Venezuela’s new legislative super body removed the country’s chief prosecutor and ordered her to stand trial in its first session on Saturday, confirming opposition fears that it would use its powers to root out critics of President Nicolas Maduro.
The prosecutor, Luisa Ortega, had become Maduro’s main challenger from within the ruling socialist movement since the start of opposition street protests in April, which have left more than 120 people dead as rock-throwing protesters were met by state security forces firing rubber bullets and water cannon.
Ortega accused Maduro of human rights abuses and of fudging the results of last weekend’s election of the new 545-member constituent assembly. The opposition, in control of the country’s traditional congress, boycotted the vote, meaning that all candidates for the new body were Maduro allies.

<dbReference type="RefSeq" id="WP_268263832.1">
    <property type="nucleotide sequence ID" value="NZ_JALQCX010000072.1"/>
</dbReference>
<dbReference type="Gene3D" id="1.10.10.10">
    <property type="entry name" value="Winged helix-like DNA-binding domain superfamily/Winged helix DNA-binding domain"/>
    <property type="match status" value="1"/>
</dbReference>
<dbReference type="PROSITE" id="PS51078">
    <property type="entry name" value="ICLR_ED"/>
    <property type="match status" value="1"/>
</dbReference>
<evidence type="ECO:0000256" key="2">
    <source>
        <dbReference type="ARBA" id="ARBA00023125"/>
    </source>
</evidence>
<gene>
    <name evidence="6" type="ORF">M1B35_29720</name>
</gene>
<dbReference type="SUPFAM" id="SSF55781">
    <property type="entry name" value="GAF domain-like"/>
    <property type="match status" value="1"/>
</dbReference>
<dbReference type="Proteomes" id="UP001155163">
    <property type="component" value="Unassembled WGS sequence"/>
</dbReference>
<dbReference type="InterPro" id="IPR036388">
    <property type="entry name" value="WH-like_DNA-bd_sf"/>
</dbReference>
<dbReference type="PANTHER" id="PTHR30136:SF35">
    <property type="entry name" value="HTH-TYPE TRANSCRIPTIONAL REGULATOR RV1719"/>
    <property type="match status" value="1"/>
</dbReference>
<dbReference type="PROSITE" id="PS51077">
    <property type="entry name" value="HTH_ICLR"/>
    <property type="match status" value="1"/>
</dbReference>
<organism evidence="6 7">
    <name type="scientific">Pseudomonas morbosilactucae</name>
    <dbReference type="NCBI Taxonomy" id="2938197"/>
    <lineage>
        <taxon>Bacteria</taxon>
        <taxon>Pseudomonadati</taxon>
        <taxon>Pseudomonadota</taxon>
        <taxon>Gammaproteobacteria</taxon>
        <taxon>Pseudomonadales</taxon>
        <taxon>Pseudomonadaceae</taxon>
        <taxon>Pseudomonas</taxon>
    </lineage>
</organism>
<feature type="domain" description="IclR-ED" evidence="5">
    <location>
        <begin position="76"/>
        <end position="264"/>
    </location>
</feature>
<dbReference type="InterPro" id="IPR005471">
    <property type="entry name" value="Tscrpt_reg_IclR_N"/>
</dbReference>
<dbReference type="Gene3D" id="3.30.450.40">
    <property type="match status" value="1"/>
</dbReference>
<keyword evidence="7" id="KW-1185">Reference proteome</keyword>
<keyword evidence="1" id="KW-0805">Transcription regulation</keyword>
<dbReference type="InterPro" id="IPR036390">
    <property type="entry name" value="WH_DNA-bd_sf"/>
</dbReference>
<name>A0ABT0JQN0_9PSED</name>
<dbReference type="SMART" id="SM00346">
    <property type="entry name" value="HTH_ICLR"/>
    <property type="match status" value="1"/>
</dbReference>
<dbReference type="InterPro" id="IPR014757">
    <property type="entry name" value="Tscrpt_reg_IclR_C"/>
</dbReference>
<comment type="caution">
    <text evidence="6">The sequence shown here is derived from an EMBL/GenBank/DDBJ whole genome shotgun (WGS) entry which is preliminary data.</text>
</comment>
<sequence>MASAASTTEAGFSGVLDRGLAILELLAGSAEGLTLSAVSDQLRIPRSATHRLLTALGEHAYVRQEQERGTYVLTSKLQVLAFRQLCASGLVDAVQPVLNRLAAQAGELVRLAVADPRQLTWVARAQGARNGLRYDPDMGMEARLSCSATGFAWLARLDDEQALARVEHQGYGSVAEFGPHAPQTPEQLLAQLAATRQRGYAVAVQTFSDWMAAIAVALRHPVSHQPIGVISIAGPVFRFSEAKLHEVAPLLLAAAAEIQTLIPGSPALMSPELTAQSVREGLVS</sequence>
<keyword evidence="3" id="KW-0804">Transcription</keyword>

His loyalist Supreme Court sent a letter to the assembly announcing its indictment of Ortega, accusing her of “alleged commission of serious misconduct”, without providing details.
Ortega’s office was blocked by armed National Guardsmen. She said she was roughed up as she tried to enter the building, claiming that one guardsman hit her with his body shield. Ortega ended up fleeing the chaos on a motor bike.
By sunset the scene had calmed but the National Guard kept access to the street in front of the building blocked. A half block away a colorful street mural was painted on a wall saying “The Constituent Assembly Will Go Forward.”